Which Sociology course is right for you?

Looking at studying a sociology related course? You’ve come to the right place, as we’ve got several to choose from that cover a wide range of specialisms. Read on to find out more about each course and decide which one will fit you best.


Key Modules:
  • Sociological Perspectives
  • Current Issues in Sociology
  • Self, Identity and Society

Our Sociology degree is a practical course that is driven by the fact that sociology as a discipline helps us to make sense of the world around us. There is an emphasis on not just reading about sociology, but also doing sociology.

Being such an extensive topic, the Sociology course covers aspects of inequality, social hierarchies, power relationships, and much more as in your final year you are able to choose two modules to further specialise your studies in. Not only this, but your second year of study will consist of an optional, semester long placement that allows you to experience real life, practice-based work within the sociological sector. A fun fact about BCU is that we are home to the UK’s first Centre for Brexit Studies, which you’ll be able to take advantage of if you so wish to focus your sociological studies that way.

Our sociology graduates have gone into a variety of different careers, including publishing, governmental roles, marketing, youth work, and many more.

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Sociology and Criminology

Key Modules:
  • Crime, Punishment and Society
  • Contemporary Social Theory
  • Gender and Crime

The inclusion of criminology into this particular course allows you to learn about and understand crime in a sociological sense and relate it to wider society. You will be examining patterns between crime, inequality, social hierarchies, and more to form your own research and ideologies.

The course offers a range of opportunities to visit places relevant to your degree. If you decide to take our Rehabilitation, Reintegration, Re-entry and Therapeutic Communities module, you will take a visit to HMP Grendon, Britain’s only therapeutic prison community, where you can engage in a debate with the prisoners. Alongside this, there are plenty of guest speakers that come in to share their knowledge and hold workshops.

The Sociology and Criminology course shares its first year of study with the Sociology course, meaning that you can decide to transfer to either course if you wish.

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Black Studies

Key Modules:
  •         Researching Black Lives
  •         Black Intellectual Thought
  •         Blackness in Britain

BCU is the home of Europe’s first Black Studies degree, so you know you’ll be studying in the heart of a cutting-edge and forward-thinking environment. The course prides itself on fostering innovative teaching, that addresses contemporary and historical black culture and politics, alongside sociological elements.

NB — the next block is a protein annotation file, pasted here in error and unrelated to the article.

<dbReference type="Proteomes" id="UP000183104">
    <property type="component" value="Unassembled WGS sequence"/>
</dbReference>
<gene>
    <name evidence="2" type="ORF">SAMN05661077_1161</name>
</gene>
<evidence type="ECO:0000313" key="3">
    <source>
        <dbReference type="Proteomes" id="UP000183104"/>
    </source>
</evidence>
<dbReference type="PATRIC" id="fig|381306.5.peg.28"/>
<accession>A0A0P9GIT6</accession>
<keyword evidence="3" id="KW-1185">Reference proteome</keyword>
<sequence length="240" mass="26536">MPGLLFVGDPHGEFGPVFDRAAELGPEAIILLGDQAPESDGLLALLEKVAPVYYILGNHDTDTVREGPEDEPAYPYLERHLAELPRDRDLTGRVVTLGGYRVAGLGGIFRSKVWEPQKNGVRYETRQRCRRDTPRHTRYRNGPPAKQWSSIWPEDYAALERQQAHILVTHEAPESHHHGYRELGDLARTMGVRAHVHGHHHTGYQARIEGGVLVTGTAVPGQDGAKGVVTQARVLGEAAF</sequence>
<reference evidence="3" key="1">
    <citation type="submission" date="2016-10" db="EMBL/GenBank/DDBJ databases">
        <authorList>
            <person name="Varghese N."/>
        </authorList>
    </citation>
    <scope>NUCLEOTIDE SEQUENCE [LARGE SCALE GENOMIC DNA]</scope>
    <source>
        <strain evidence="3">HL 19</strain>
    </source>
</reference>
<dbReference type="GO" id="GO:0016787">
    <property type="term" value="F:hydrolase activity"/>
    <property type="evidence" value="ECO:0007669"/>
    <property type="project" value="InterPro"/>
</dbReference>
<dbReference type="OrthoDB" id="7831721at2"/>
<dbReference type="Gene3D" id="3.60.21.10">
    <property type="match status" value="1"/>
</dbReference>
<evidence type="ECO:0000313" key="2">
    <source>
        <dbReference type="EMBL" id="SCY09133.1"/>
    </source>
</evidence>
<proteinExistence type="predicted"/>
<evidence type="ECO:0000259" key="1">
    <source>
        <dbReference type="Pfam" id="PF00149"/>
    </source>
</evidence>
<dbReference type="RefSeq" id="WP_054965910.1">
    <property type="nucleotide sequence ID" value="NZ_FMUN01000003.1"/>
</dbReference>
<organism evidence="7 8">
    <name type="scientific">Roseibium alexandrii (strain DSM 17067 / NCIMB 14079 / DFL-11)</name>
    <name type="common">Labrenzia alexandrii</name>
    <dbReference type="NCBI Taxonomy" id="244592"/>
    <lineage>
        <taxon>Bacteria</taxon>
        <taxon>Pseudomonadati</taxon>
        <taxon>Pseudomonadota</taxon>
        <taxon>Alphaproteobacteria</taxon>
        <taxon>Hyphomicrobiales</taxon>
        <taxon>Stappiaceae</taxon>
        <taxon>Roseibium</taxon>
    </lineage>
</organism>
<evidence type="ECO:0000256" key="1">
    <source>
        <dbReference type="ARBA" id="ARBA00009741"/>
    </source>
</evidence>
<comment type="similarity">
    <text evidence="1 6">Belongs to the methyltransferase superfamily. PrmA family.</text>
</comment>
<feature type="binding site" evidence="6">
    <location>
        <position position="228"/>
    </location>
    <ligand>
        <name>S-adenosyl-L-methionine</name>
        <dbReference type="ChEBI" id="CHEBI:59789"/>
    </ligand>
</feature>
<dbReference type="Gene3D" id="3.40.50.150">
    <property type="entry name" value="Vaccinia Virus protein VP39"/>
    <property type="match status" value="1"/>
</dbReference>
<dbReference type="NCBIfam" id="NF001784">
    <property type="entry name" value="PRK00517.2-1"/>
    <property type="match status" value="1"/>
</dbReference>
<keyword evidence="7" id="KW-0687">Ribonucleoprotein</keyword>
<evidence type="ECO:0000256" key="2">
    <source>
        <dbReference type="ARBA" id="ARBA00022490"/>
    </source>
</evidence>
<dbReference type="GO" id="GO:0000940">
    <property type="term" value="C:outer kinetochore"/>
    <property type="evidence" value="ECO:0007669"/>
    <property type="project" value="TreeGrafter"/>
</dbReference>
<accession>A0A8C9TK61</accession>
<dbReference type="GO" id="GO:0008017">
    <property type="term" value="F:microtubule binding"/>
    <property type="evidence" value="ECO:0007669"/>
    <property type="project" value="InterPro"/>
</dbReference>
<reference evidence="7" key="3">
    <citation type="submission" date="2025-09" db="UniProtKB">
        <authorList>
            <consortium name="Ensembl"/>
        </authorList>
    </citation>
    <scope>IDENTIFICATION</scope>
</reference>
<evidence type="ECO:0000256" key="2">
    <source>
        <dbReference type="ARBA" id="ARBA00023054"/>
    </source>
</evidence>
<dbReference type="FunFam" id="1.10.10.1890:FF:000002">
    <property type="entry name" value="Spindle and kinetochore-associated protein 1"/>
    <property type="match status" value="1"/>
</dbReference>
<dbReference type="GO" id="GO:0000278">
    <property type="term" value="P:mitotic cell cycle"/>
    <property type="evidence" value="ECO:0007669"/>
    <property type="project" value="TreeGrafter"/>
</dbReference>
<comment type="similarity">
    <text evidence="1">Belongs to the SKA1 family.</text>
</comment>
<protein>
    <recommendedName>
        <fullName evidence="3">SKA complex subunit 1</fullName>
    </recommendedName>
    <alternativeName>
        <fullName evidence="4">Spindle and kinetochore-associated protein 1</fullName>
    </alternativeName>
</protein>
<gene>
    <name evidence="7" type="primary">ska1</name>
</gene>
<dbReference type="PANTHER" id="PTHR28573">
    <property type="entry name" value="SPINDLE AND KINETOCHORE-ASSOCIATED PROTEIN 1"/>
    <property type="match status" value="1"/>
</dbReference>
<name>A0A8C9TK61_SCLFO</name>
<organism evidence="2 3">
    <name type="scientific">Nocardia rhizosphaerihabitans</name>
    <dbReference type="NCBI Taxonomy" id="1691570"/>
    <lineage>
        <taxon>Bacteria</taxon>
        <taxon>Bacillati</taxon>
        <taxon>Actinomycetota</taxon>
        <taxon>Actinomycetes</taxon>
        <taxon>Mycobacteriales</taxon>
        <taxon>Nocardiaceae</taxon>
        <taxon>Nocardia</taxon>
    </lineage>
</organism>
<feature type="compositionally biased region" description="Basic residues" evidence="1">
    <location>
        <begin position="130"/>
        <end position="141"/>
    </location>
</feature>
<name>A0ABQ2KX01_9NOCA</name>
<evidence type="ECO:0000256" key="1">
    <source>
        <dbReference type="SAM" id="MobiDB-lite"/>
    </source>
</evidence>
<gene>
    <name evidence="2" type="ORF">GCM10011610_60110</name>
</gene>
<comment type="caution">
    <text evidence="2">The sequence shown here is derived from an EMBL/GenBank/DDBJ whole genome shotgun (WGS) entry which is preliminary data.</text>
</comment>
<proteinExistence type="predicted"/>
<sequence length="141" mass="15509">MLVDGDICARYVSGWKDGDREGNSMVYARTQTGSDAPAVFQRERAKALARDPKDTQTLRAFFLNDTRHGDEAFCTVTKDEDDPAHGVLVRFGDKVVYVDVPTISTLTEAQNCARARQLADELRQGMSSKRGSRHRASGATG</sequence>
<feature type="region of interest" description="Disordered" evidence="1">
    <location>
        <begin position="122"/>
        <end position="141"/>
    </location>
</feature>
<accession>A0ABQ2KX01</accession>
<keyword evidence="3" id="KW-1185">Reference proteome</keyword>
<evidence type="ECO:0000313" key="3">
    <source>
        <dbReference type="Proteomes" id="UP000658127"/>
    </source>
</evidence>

The aim of Black Studies is to make a true impact on society, by using the theory and practices you learn during your time on the course and contextualising them into real life scenarios. You will primarily be learning from black scholars, activists, and communities, encountering a wide range of viewpoints, and becoming connected with projects and organisations outside of the University.

In case you were wondering what career you can go into with a Black Studies degree, there are plenty of options. The degree sets you up to work in a range of sectors, including private, public, and voluntary, and work in careers such as community development, higher education, governmental work, human resources, and many more.

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Black Studies (Criminal Justice)

Key Modules:
  • Black Arts Movement
  • Researching Black Lives and Experiences
  • Race and Crime

Black Studies is an extremely important topic that discusses the perspectives and experiences of black individuals and puts them in the heart of higher education. Just like the Black Studies degree, Black Studies in Criminal Justice follows a similar structure but focusing on one of the most significant problems and talking points within the black community. In your second year, some of your modules are taken from the Criminology course, to ensure a greater understanding of the basis of crime and allowing you to apply it to your own case studies.

For those interested in working in criminal justice the issue of race and racism is one of the most important given the inequalities in the system. The aim is for this degree to provide essential learning that can be applied to future careers in the sector.

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Sociology Courses

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